The program is designed to teach the girls everyday challenges in the peace and serenity of the outdoors. Although the program is in the wilderness, Danforth says it does not teach survival, but rather how to live.

Inside a cabin nestled among pine trees near the main building, a small group of students talk about their experiences. They see therapists twice a week for individual sessions, and once weekly for a group session.

Their emotional, physical and group goals are written on a marker board on the cabin wall. There is also a saying by poet W.B. Yeats: “Happiness is neither virtue nor pleasure, nor this thing or that, but simply growth.”

Along with being taught to tie knots and make a fire, Victoria Pullella, a 14-year-old from Ohio with a big smile and braces, has learned to question her decisions, work with others and look to her future. She has taken to meditating and writing about her feelings.

“I’ve learned so much cool stuff here – about myself,” she said.

Jessica Freedman, 17, of New York City, added, “I’ve learned to express my emotions and to establish a relationship with my parents.”

Danforth, too, feels she has grown. After bouncing around from job to job in Oregon and Washington in the years following high school, she says she has found her home in Maine.

She and her husband, Mark Danforth, have been married three years. He is a registered Maine guide and New Horizons’ director of operations. They live in Orrington, a town outside Bangor.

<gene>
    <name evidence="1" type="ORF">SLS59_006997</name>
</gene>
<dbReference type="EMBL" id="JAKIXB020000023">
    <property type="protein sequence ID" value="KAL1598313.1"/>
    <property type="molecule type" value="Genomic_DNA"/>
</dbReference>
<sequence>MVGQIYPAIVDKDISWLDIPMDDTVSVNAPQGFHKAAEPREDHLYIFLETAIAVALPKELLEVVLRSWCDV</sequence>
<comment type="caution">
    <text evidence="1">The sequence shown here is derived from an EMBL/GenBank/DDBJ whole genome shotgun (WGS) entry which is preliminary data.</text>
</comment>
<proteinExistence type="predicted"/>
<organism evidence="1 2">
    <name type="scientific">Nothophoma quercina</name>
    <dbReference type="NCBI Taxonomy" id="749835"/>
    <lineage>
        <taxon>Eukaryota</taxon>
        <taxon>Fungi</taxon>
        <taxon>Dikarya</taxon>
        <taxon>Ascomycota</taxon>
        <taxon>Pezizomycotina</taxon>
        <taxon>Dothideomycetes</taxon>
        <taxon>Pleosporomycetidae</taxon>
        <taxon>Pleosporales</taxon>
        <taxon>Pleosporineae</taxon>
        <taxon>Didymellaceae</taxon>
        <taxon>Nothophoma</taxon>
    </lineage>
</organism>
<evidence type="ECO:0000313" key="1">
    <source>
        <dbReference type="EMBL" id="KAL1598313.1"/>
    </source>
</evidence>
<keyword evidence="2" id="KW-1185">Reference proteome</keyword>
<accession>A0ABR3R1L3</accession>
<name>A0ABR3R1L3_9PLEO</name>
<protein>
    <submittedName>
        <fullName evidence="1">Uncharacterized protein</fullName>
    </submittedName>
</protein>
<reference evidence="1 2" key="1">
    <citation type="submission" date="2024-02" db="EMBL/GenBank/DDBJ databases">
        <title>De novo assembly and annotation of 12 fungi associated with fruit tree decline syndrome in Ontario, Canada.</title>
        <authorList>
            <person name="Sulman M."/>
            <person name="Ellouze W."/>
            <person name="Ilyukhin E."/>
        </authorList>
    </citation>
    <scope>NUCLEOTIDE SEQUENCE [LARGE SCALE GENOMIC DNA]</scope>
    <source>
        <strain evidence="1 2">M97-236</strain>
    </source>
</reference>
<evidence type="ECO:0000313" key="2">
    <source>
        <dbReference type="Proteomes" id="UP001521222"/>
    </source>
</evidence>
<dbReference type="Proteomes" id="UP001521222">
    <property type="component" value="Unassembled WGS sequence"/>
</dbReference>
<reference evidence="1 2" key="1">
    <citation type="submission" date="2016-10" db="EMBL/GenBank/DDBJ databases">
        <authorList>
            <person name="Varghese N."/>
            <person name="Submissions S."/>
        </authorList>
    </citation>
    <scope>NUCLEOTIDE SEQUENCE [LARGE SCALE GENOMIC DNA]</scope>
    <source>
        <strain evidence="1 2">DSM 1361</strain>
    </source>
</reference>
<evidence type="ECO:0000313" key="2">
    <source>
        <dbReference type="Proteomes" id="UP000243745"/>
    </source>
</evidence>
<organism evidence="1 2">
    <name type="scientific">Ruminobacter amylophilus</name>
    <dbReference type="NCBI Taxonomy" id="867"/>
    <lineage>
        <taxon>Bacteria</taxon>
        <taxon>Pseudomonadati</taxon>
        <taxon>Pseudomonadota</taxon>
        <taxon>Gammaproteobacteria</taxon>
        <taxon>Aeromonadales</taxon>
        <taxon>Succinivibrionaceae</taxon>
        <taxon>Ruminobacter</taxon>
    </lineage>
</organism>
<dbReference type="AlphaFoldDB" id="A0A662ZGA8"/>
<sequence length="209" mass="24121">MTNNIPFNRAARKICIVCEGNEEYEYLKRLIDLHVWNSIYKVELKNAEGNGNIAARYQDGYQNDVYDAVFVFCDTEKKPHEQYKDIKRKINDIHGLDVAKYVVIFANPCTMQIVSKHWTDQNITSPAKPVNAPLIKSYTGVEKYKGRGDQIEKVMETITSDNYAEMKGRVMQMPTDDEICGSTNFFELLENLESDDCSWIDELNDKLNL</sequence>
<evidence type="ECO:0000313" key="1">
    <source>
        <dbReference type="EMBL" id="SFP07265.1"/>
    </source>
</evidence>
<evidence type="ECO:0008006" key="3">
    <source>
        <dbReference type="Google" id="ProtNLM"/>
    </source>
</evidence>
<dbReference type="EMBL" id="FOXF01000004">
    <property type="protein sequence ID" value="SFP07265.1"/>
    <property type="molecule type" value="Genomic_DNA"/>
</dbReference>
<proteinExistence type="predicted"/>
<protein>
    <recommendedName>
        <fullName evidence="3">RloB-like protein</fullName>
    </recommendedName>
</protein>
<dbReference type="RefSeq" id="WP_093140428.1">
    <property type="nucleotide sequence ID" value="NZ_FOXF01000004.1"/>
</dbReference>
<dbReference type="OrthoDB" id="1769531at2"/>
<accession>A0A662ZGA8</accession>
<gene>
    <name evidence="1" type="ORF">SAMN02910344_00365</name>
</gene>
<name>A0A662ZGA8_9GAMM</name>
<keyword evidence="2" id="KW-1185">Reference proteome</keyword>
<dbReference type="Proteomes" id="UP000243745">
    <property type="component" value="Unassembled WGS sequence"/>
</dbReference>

Danforth is prone to wearing baseball hats and blue jeans, and says Maine fits her down-to-earth lifestyle.

Life nowadays is far different than when she sat at her mother’s side while she interviewed the likes of Jimmy Carter, Menachem Begin, Anwar Sadat and Burt Reynolds. Or when she watched her father’s Broadway shows from backstage. Or when Carol Channing was like an aunt to her. Or when she would sit in the lap of Yul Brynner, the star of her father’s production of “The King and I.”

Yet for all the changes in Danforth’s life, New Horizons serves as a connection with Danforth’s past. In each girl who attends, she sees a bit of herself.

On the Net:

New Horizons for Young Women: www.daughtersatrisk.com

AP-ES-04-03-04 1206EST

Only subscribers are eligible to post comments. Please subscribe or login first for digital access. Here’s why.

Use the form below to reset your password. When you've submitted your account email, we will send an email with a reset code.